It would be a lot easier to make a bullish argument for BP PLC shares if the world wasn't coming to an economic end (again). But damn the torpedoes, the case is compelling enough to make it anyway.
The company is staring at a nasty and brutish problem to be sure. Eleven men are dead. The Gulf of Mexico well is still leaking 3,000 barrels of oil a day. Relief wells are a couple of months away from being drilled. The cleanup will cost BP and its partners an unknown but, it's safe to say, a breathtaking amount of money. The tourism industry in the Florida Panhandle is all but dead, which gives the tort lawyers more ammunition. And the disaster might lead to tougher rules on deepwater drilling, an activity BP has come to count on to maintain reserves and production.
You have to make a mighty effort to underestimate the fallout. But let's look at the numbers. Since this catastrophe punched a hole in BP's market cap it has leaked about a quarter of its value.
That's about $50-billion (U.S.). Now, some of that loss is not strictly related to the Gulf spill - which, incidentally, is the worst BP has ever faced but by no means the first. Some of the drop in value can be blamed squarely on those Europeans and their mess.
But most of it - call it $40-billion - is because of the leak. Let's think about that: BP is not the only liable party. The rig was owned by Transocean , and Halliburton Co. was the drilling contractor. BP is the operator and majority owner of the lease. The point is that all parties will bear part of the cost of this debacle.
According to stock brokerage Oppenheimer & Co., Transocean is responsible for the operation of the rig and its equipment, including the blowout preventer, and for drilling the well. The lease owners, BP and its partners, are responsible for the costs of regaining control of the well and handling the related environmental costs.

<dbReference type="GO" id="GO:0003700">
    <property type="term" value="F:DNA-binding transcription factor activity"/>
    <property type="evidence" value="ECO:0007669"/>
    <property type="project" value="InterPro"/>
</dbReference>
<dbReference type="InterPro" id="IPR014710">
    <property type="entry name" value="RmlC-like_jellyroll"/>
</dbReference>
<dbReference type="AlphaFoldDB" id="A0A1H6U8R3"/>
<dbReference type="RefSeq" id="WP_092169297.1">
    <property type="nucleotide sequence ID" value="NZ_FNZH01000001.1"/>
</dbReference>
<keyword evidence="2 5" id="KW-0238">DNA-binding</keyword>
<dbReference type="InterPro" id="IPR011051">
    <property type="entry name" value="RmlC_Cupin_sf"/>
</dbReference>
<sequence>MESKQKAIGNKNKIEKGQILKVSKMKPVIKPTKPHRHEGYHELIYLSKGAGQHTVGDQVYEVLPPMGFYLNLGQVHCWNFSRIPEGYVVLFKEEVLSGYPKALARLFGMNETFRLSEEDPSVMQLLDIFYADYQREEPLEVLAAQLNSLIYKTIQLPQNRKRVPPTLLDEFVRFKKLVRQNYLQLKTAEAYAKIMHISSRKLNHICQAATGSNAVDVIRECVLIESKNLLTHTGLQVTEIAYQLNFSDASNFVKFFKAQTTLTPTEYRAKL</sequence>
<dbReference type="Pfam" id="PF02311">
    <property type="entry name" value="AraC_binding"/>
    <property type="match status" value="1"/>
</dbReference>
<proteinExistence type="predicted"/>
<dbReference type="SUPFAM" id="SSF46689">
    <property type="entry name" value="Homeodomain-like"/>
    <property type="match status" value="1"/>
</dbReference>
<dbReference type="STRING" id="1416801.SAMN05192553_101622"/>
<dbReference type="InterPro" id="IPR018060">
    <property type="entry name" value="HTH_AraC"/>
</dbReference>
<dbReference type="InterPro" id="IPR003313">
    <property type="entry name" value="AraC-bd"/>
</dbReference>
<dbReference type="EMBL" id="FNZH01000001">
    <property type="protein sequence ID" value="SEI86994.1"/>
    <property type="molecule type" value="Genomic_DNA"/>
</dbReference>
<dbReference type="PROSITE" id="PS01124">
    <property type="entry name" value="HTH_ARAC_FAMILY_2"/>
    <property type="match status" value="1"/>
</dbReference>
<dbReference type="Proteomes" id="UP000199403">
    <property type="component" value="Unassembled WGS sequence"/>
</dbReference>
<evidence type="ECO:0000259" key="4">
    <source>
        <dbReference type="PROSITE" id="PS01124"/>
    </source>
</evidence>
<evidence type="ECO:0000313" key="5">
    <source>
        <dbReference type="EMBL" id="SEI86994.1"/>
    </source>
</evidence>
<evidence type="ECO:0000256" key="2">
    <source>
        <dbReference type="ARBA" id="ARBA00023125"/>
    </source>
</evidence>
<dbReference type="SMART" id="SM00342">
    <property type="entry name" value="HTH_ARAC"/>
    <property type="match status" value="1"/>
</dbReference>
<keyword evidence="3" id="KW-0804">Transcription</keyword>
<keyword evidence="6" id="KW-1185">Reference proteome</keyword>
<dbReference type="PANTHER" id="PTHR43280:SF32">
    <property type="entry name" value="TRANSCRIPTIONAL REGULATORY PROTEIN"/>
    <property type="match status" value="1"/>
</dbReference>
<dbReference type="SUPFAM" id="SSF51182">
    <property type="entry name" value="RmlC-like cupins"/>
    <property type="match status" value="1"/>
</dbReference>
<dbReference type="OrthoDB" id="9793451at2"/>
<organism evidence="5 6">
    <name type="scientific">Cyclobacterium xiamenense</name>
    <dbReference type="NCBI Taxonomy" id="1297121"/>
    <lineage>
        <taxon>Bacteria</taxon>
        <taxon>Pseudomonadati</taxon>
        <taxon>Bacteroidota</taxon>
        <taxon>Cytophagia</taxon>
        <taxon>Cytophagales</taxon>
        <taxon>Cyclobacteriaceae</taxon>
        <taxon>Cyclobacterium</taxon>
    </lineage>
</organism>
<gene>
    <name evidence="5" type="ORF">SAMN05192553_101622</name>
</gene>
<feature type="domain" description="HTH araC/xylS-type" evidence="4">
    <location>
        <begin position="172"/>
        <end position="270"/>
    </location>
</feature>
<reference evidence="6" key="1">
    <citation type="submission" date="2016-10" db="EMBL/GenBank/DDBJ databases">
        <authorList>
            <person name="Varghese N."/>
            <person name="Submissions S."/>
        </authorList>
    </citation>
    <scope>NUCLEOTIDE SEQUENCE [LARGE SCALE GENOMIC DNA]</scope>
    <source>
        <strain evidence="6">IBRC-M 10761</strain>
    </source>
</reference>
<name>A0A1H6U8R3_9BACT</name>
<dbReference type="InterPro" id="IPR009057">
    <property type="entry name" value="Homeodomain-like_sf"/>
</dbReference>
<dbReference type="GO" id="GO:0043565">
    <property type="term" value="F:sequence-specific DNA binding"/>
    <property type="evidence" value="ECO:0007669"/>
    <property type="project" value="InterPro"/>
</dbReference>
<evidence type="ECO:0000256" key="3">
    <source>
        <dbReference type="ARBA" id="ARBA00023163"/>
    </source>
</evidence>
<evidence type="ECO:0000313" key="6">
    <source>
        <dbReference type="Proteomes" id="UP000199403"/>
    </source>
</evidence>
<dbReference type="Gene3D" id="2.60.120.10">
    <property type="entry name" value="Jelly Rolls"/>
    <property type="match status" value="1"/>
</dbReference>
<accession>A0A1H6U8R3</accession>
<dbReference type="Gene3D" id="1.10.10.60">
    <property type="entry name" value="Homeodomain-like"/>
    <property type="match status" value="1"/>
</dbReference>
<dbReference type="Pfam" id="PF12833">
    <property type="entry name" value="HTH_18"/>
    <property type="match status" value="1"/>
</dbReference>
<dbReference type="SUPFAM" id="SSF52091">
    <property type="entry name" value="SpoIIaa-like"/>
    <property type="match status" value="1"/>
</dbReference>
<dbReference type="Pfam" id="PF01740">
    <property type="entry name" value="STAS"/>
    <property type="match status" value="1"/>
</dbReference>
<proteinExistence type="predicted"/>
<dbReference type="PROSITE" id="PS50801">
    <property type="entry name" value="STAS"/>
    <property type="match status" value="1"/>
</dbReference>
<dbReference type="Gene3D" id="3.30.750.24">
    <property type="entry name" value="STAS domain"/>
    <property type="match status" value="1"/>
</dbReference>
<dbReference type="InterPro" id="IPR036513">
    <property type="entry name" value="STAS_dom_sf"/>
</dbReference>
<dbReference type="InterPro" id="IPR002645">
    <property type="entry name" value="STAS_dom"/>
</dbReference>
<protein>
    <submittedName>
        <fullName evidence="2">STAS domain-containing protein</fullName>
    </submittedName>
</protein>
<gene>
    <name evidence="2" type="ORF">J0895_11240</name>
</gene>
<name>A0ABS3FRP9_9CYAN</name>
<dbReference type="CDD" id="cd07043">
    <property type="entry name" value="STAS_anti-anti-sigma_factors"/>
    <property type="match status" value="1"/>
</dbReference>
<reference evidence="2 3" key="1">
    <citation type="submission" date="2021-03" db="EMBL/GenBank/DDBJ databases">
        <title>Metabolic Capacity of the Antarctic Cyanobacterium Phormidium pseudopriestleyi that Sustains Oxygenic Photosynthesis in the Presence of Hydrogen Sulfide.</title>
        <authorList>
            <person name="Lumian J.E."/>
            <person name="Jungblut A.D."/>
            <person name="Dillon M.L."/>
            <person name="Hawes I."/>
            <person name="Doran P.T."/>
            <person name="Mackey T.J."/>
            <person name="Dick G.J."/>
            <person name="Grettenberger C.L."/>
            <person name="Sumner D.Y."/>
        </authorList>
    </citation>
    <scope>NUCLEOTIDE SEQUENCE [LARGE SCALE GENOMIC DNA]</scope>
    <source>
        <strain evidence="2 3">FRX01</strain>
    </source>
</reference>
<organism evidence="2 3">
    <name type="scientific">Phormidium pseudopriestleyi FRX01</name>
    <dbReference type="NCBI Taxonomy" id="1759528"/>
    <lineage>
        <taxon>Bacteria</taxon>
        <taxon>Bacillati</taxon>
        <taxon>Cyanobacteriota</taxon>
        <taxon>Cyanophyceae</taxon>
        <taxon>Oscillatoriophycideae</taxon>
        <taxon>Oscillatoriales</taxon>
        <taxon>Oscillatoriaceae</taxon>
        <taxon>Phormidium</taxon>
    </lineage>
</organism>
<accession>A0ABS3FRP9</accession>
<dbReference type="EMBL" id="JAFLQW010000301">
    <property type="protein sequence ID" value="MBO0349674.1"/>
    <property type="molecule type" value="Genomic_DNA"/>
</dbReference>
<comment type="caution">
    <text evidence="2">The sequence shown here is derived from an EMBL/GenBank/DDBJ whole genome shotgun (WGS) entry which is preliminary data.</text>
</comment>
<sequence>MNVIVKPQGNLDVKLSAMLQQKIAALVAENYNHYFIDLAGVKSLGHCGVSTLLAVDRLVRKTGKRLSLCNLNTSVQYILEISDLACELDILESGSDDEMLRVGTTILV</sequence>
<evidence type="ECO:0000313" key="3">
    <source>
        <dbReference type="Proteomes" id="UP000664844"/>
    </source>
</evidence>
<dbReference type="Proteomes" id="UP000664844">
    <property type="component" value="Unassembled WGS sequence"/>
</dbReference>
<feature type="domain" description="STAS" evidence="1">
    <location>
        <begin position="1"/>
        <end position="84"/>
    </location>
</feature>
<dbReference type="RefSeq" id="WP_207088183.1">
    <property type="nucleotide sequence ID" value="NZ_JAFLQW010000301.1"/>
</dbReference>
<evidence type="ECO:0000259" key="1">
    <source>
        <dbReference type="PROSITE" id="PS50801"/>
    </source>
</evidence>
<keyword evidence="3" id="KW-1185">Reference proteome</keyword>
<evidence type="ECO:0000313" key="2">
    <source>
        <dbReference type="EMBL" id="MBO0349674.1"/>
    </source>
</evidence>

Transocean's stock has also been cut by a third, for a total loss of about $10-billion. Let's say $8-billion of that is because of the Gulf accident. And let's call Halliburton's lost value $6-billion. We're now talking about $54-billion of evaporated market value that's arguably related to the incident.
Now that's a present value. The costs are going to be paid over the next decade or more, as is always the case. Taking that into account, investors seem to be saying that the costs could be, say, $70-billion, after insurance.
Question: As I said earlier, the costs will be huge. But $70-billion? That's rich - very rich. Too rich, I would argue. The Valdez spill cost Exxon about $5-billion. That was 20 years ago and it was in some ways a smaller accident, but it's still a telling statistic.
Another reason for that argument, beside the sheer magnitude of the numbers, is that there's no clear culprit. As mentioned, there are three companies that are potentially liable. But government agencies are also on the hook. The interior secretary admits to lax oversight at the agencies responsible for policing offshore drilling.
And the truth is that the rules are hazy because deepwater drilling is the new frontier. Practices and technology change often. They have to.
Another argument, a powerful one, is that to punish the players responsible for this accident too hard would not be in the United States, or western countries', interests. Offshore drilling is crucial to oil supply, especially non-OPEC supply.
BP America depository receipts are now quoted at six times earnings and yield 7.4 per cent. It's interesting that the stock did much better than the energy index Thursday. In fact, although it closed lower, it was higher at various points during the trading session. It appears that the early bargain hunters agree with this assessment.